Sunday, April 18, 2021

2021.04.18 Appearances

Look behind to understand. Look ahead to dream. Look down to be present. Look inward for truth.

At fourteen, I couldn’t see things as clearly as this, but I instinctively understood that power is beguiling and a person does not lightly give it up. Power will bend the truth and warp their own values to maintain their grip on power. I was a child of Africa, a white child to be sure, but nevertheless Africa’s child. The black breasts that had suckled me and the dark hands that had rocked and bathed me had left me with a burden of obligation to resist the white power that would be the ultimate gift from those who now trained me.”

The context of this, yes, powerful quote above is from a book, The Power Of One, by Bryce Courtenay. Courtenay (1933-2012) first published the book in 1989, and was afraid it would not sell. It became a best seller  Courtenay was a South-African-Australian advertising director and journalist. The Power of One is based on his own life and reads like a memoir. He was born in South Africa, attended prestigious private schools, and eventually was banned from returning to South Africa, because he initiated a weekend school for black people at his high school. It is easy to see how Courtenay got that idea and why he risked his writerly reputation to write this stunning book. This book is beautifully written and complex. Following this child as he grows through what he goes through was a distinct pleasure.  












                             *  *  *  *

David Whyte, an Anglo-Irish poet grew up surrounded by fields, woods and the moors, is another genius in relational spirituality. His poetry is based on “the conversational nature of reality.” Whyte, 65,  lives now in the United States, Pacific Northwest, where he conducts workshops for business people/corporate types, training them in “Conversational Leadership.” 










I first fell in love with Whyte’s philosophy, spirituality, and poetry when I listened to his series,“Clear Mind Wild Heart,” in which he recalls his visit with David Steindl-Rast, a Benedictine monk. Whyte complained of constant fatigue in his work life. Steindl-Rast listened. Then he said that the opposite of exhaustion is not rest but whole-heartedness. Whyte quit his job and became a poet.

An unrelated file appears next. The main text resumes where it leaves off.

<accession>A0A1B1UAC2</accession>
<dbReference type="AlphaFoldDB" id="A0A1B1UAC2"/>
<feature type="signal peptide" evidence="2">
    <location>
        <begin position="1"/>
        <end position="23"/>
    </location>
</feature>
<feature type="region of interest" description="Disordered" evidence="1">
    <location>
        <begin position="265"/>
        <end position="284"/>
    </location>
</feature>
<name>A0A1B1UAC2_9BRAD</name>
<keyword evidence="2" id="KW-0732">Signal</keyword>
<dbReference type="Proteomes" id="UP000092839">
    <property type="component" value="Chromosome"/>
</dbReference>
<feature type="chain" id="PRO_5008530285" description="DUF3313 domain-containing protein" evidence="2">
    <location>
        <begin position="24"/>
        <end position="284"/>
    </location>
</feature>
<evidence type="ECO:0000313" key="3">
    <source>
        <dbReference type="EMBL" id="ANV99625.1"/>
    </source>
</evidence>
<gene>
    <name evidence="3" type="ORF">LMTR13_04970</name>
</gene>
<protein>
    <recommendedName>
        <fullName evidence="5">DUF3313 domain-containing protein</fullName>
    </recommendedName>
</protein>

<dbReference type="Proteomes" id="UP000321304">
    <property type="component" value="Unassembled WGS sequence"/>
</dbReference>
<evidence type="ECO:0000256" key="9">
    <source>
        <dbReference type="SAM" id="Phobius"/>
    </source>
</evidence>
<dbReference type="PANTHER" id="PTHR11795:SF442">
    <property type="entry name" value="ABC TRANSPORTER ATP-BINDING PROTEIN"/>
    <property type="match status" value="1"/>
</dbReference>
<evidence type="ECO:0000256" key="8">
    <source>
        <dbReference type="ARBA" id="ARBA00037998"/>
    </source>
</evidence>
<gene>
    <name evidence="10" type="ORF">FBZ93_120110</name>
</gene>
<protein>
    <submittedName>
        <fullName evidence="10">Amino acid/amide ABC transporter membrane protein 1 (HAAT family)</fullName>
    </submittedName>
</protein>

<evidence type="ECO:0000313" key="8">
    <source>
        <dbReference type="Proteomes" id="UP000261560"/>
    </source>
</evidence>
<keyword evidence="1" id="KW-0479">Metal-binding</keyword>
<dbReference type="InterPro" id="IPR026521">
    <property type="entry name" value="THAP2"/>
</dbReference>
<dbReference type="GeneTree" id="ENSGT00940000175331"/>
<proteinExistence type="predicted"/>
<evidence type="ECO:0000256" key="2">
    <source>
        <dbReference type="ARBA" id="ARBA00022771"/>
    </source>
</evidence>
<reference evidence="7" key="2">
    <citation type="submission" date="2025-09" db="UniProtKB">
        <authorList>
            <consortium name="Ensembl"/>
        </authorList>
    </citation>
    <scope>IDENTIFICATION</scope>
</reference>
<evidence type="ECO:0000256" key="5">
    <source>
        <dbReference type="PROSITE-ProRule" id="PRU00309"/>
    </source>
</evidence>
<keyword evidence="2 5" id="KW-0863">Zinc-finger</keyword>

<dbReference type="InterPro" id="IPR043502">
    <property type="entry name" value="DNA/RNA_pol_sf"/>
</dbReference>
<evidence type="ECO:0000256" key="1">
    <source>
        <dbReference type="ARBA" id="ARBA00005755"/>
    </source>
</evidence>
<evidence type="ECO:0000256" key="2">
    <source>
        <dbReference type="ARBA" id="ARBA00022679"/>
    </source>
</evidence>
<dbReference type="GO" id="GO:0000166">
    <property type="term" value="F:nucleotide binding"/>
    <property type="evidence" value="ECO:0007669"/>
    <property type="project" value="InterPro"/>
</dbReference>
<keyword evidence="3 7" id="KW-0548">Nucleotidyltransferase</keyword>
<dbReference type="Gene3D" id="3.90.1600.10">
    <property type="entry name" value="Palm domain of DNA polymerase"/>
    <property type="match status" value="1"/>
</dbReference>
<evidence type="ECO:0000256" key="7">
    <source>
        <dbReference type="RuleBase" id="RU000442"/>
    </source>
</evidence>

has gone ahead
and is looking back,
calling me on.

My courageous life
has seen everything
I have been
and everything
I have not
and has
forgiven me,
day after day.

My courageous life
still wants
my company:
wants me to
my life as witness
and thus
bequeath me
the way ahead.

My courageous life
has the patience
to keep teaching me,
how to invent
my own
and how
once gone,
to reappear again.

My courageous life
wants to stop
being ahead of me
so that it can lie
down and rest
deep inside the body
it has been
calling on.

My courageous life
wants to be
my foundation,
showing me
day after day
even against my will
how to undo myself,
how to surpass myself,
how to laugh as I go
in the face
of danger,
how to invite
the right kind
of perilous
how to find
a way
to die
of generosity.

My Courageous Life
A new adaption of ‘Second Life’
in Pilgrim
Poems by David Whyte
© Many Rivers Press and David Whyte

Sunday, April 11, 2021

2021.04.11 Doubtless?

We are in Easter season, a time to rejoice over a Mystery most cannot comprehend, fully grasp and hold. Death, grief, murder, doubt, fear, and despair we get. We know these realities all too intimately—personally and globally. We expect them. But when confronted with no body, with Resurrection, well, it’s unexpected, not easy to believe at all, except to say that by faith we love, trust, and adore a God who brings life out of death, even ultimate biological death.

This poem is about an experience of abuse I had when I was eight years old at the hands of a stranger who happened to look just like the traditional bearded image of God. For a time this experience dimmed, but did not obliterate, the strong connection I’d experienced with God from early childhood. Writing puts it out onto the page where it has less power over me.

Missing the Rockettes

The theater darkened
Chatter and patter died
A thin line of light
From beneath the thick maroon velvet curtain
    hidden wonders glowed.

A small girl edged forward
         ready, ready.

Now music from the orchestra pit
Now the curtain lifted slowly
Exposed two stories
    the one
        flashing, daring, dashing dance
    the other
        untold, unclean, unseen, unbidden

As the old man’s withered hand
    crept lightly up the child’s thigh
        it stole the show. 


Healing, for me, was a process of resurrection. Like Thomas, it took me a while before I could touch my wound or trust my God.  

Sunday, April 4, 2021

2021.04.04 EASTAH! Lyn G. Brakeman, Spiritual Lemons, blog post, 4/4/21

Lighten up! One recent morning I awoke with this strange amusing scenario in my mind: Jesus and a young guy sitting on bar stools, having a blunt conversation of sorts—dull, obvious, crucial, pedestrian, healing, and bloody good theology.